The panorama of Rome as seen from the heights of Monte Mario was one of the most frequently depicted views in the Italian topographical tradition. John Chetwode Eustace, author of A Classical Tour in Italy described the view from the Villa Mellini (now the Rome Observatory) on the summit of the hill:
The Tiber intersecting the city and winding through rich meadows; the Prata Quintia and Prata Mutia, fields still bearing their names, the trophies of Roman virtue and Roman heroism; the Pons Milvius with its tower, and the plains consecrated by the victory of Constantine; the Vatican Palace with its courts and gardens; the Basilica of St Peter with its portico, its obelisk, and its fountains, the Campus Martius covered with the churches, squares and palaces of the modern city; the seven hills strewed with ruins of the ancient; the walls with their towers and galleries; the desert Campagna, with Mount Soracte rising apparently in the centre; and the semi-circular sweep of mountains tinged with blue or purple, now bright with the sun, now dark in the shade, and generally gleaming with snow – such is the varied and magnificent scene spread out before the traveller, while reposing on the shaded terrace of Villa Mellini.1
Turner made a number of on-the-spot sketches and more elaborate drawings of the view during his 1819 sojourn in Rome. This page depicts part of the prospect, the view looks north-east towards the sweeping bend of the River Tiber and the ancient Ponte Molle, also known as the Ponte Milvio. This crossing carried the Via Flaminia across the Tiber into Rome and hence was the entry and exit point for British tourists to and from the city during the nineteenth century. Famous as the site of the deciding battle between Emperors Constantine and Maxentius in 312 AD, the bridge is recognisable from the four central arches spanning the river (there were also two smaller arches at either end not clearly visible from a distance) and an entrance tower on the northern end (left) which had been rebuilt in 1805.2 As a young man, Turner had made a number of watercolour copies of images of the bridge with his contemporary, Thomas Girtin for Dr Monro’s Album of Italian Views, 1794–6 (see Tate D36443–D36445; Turner Bequest CCCLXXIII 30–32). In the far distance is the mountain ridge of Monte Sorratte, known historically as Soracte. Turner’s viewpoint was a spot in the grounds of the Villa Madama, another villa with terraced gardens which lies further north from the Villa Mellini on the lower slopes of the hill, see folio 13 verso (D16182). The composition is very similar to James Hakewill’s drawing of the same subject, View of the Ponte Molle and the Tiber, Looking across the Campagna to the Sabine Mountains 1816.3 Turner made a number of sketches of the view towards Ponte Molle from Monte Mario, see folios 10, 10 verso, 11, 13 verso, 14 (D16175, D16176, D16177, D16182, D16183). He also completed tonal and coloured studies of a similar view in the Small Roman C. Studies sketchbook (see Tate D16444, and D16481; Turner Bequest CXC 33a and 64), and the Roman Colour Studies sketchbook (see Tate D16391; Turner Bequest CLXXXIX 60).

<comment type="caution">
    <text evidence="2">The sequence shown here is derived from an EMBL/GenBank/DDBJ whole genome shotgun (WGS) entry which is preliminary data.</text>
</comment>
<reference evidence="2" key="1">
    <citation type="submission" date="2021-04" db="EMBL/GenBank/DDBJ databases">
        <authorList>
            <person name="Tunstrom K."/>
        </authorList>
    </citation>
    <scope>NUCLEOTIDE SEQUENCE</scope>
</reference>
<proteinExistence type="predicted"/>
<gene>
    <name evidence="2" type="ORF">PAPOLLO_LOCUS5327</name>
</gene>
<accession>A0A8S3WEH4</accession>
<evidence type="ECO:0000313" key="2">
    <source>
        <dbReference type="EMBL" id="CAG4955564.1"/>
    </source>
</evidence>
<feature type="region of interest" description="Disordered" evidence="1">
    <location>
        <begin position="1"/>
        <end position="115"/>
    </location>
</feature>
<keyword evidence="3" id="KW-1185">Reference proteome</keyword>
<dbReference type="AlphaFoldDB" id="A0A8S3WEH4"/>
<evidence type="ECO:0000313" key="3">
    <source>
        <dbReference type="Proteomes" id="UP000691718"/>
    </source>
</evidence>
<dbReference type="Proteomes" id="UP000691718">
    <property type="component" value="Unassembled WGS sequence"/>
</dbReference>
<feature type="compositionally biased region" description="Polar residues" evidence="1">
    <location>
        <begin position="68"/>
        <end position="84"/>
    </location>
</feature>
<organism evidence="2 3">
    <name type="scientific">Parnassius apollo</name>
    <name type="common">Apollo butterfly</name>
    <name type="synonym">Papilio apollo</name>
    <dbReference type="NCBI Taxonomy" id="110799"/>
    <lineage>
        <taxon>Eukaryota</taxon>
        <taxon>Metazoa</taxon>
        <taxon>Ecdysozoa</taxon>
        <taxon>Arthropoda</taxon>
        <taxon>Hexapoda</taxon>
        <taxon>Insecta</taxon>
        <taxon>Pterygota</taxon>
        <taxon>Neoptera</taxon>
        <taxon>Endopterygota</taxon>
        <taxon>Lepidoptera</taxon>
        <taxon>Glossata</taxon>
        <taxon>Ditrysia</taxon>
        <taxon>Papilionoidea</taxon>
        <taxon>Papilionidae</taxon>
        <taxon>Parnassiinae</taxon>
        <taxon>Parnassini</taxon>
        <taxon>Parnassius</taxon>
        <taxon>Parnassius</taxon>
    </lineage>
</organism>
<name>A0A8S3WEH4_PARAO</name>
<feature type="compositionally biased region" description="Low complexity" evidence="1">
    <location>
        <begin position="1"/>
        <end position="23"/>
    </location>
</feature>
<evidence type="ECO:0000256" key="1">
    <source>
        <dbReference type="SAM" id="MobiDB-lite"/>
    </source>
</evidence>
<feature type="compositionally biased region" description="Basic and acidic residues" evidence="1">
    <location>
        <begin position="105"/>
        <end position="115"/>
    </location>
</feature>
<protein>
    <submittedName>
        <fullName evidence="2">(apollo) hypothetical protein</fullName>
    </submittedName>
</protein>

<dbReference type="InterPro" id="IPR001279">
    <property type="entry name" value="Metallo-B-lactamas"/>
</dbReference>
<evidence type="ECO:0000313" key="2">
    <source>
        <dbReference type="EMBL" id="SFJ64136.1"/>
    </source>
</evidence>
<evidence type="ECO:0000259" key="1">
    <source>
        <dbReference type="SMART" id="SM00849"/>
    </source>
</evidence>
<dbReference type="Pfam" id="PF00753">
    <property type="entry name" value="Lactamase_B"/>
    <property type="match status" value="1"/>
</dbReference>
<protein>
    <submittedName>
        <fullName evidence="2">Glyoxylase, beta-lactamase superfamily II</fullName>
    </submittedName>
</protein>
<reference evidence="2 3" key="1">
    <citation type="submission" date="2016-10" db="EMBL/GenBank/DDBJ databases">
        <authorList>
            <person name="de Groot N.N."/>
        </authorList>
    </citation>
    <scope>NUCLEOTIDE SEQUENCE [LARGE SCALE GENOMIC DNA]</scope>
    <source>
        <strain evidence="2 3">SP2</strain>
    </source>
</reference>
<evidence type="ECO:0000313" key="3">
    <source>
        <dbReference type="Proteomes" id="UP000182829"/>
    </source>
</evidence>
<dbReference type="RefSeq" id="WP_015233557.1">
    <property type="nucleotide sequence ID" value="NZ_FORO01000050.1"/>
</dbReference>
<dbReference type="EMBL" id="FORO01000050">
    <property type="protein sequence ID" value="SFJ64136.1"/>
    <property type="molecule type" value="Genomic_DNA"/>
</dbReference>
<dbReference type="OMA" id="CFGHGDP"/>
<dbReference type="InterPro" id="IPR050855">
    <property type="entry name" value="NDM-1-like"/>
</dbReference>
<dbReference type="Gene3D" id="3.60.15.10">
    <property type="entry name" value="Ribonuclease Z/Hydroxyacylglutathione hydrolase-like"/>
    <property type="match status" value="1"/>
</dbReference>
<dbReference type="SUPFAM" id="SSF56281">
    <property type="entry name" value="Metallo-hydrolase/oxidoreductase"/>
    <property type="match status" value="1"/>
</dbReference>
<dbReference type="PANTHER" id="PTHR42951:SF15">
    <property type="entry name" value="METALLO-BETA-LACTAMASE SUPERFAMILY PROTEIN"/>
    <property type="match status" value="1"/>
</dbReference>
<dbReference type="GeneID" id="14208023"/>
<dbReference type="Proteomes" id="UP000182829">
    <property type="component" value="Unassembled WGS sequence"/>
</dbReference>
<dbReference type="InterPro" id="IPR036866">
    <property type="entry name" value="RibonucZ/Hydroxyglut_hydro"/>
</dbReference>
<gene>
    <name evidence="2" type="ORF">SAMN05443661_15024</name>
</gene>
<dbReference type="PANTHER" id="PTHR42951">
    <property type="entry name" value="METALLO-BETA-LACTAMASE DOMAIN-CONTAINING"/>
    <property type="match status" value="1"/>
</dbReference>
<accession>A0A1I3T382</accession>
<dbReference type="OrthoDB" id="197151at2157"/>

John Chetwode Eustace, A Classical Tour Through Italy, London 1815, 3rd edition, vol.II, p.203.
For a detailed sketch of the bridge prior to 1805 see William Marlow (1740–1813), Ponte Molle, pencil on paper, Tate T09173.
Tony Cubberley and Luke Herrmann, Twilight of the Grand Tour: A catalogue of the drawings by James Hakewill inthe British School at Rome Library, Rome 1992, p.185. no.3.4, reproduced.
Andrew Wilton, The Life and Work of J.M.W. Turner, Fribourg 1979, no.708; the drawing is not part of the collection of the British School of Rome and its whereabouts are therefore unknown.
W.G. Rawlinson, The Engraved Work of J.M.W. Turner, R.A., London 1908, vol.I, no.152.